Fighting child cancer

By Li Lin Source:Global Times Published: 2014-12-9 18:53:01

Malignant tumors in infants are often curable, but support from Chinese health system leaves much to be desired

According to the World Health Organization, the incidence of childhood cancer globally is around 160,000 new cases each year. Photo: Li Hao/GT

When Jin Huizi took her 11-month-old daughter Niu Niu (pseudonym) to the Beijing Children's Hospital in June, it was only supposed to be for a common cold.

Instead, Niu Niu was made to undergo an ultrasound scan, after the doctor noticed that the infant girl's stomach was abnormally swollen.

"The examination revealed that there was a large, unknown tumor in my daughter's abdominal cavity," said Jin.

Jin was required to go back to the hospital on the following day. After further tests, Niu Niu was diagnosed with hepatoblastoma, a rare liver cancer that occurs only in children, usually in the first three years of life.

Jin and her husband were distraught. Both had led healthy lives, so it was unimaginable to them that their daughter could have cancer. They were told that cancer in infants usually spread much more rapidly, progressing from early stage to late stage within a period of three months.

Fortunately for them, the cancer was discovered early. There was still hope that their girl would survive.



Some of the problems facing childhood cancer patients in China are misdiagnosis, a lack of ideal medicine, and the high cost of treatment. Photos: CFP, Li Hao/GT

The facts about childhood cancer

According to an informational package published by the World Health Organization (WHO) in 2009, there are around 160,000 new cases of cancer discovered in children (under the age of 15) every year, and 90,000 deaths in children resulting from cancer.

The report goes on to list a number of qualitative differences between cancer in children and adults, based on the fact that children are exposed to different environmental factors, and that their physiology, which has not yet matured, will respond differently to environmental factors.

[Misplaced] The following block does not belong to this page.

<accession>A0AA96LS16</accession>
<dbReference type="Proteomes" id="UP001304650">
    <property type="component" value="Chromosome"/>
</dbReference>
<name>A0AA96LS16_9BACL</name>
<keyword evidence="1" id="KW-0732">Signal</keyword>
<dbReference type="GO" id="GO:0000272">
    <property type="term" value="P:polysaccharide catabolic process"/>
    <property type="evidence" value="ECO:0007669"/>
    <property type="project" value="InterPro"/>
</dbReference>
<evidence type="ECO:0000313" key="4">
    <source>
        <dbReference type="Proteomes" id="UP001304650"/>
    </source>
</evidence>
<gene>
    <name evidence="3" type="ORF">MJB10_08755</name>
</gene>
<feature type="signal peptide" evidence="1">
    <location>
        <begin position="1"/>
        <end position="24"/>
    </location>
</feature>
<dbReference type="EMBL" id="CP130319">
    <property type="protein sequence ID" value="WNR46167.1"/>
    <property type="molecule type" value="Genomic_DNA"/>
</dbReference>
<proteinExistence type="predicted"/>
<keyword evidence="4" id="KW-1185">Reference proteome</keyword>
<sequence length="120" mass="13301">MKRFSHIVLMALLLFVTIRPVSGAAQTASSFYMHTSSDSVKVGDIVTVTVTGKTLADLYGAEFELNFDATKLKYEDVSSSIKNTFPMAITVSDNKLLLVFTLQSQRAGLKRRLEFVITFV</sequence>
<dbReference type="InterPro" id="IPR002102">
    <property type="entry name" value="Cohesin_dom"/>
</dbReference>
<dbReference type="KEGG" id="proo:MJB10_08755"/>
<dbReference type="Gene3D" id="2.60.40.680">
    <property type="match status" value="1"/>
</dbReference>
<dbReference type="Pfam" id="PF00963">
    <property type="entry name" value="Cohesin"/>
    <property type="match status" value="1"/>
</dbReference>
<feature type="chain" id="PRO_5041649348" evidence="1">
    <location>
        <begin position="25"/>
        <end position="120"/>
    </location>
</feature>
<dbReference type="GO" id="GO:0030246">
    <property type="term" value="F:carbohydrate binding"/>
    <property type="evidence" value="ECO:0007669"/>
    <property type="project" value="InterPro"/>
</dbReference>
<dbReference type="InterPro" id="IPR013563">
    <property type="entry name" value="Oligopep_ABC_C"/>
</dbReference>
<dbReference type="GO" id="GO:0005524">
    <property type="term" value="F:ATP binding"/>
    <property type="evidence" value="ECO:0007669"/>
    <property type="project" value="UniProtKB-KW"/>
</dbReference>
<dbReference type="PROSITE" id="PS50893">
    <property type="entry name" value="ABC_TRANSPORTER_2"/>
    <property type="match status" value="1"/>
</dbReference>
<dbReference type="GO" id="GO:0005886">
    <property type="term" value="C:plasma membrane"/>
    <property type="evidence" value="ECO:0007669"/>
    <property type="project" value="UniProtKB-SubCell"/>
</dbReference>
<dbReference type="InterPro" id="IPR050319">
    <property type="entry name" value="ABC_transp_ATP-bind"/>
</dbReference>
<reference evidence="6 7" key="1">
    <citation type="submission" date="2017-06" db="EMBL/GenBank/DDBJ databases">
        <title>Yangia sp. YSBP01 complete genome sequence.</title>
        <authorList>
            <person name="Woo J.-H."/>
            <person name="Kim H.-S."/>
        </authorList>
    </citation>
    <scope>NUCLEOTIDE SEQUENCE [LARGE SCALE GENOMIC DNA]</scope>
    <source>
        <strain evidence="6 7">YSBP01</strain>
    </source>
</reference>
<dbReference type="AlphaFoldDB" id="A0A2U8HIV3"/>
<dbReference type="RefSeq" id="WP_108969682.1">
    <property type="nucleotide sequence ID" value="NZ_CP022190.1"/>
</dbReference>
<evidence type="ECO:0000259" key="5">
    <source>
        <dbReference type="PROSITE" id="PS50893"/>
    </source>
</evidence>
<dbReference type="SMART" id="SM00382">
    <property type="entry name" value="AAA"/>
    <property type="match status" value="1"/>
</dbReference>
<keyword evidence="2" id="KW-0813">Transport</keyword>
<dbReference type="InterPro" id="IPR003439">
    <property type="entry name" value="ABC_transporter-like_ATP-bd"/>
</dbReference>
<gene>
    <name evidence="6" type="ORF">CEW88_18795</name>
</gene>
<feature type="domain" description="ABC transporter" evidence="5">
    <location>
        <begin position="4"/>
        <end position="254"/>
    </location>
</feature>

"Children can not be diagnosed and treated as if they were just little adults," said Wang Jiayi, a doctor in the oncology department of Guangzhou Women and Children's Medical Center.

As for the causes of childhood cancers, the WHO report identified familial and genetic factors and known environmental factors as accounting for up to 25 percent of cases.

The causes for the other 75 percent of cases is currently unknown, although ongoing studies have speculated that exposure to chemical substances, heavy metals, and types of radiation not currently known to be linked to cancer could be contributing risk factors.

Despite the failure to attribute the majority of cases of childhood cancer to a known cause, the efficacy of treatment in developed countries is quite high.

According to the American Childhood Cancer Organization, the overall five-year survival rate for childhood cancer is 80 percent in the US.

The situation in China

Deng Qinghua, director of radiology at the Hangzhou Cancer Hospital, said in comments made to the Today Morning Express in November that the incidence of childhood cancer in China has risen from about 1 out of every 10,000 children in the 1980s to 2.13 out of every 10,000 children. 

Each year, 60,000 to 70,000 children are diagnosed with cancer in this country, according to the report. 

Treatment of child cancer in China however, said Wang, remained hampered by poor medical infrastructure. 

"At the moment, in China, the resources and infrastructure for treating childhood cancers is rather poor," said Wang. "Because there's no medication in China that has been made specifically for children, treatment consists of a reduced dose of medication that is meant for adults. There is a drastic lack of funding, specialized hospitals and specialist doctors."

 A report published in October in the Dahe Daily noted the shortage of oncology departments in general hospitals, which meant that such hospitals would frequently turn away children diagnosed with cancer due to an inability to adequately treat them. 

Jin, who signed up to a number of online support groups after her daughter's diagnosis, said that another common problem was a lack of understanding about childhood cancer. "[Often], the initial symptoms are common things like fever or stomachache, and it never occurs to parents that their child might have a tumor," said Jin.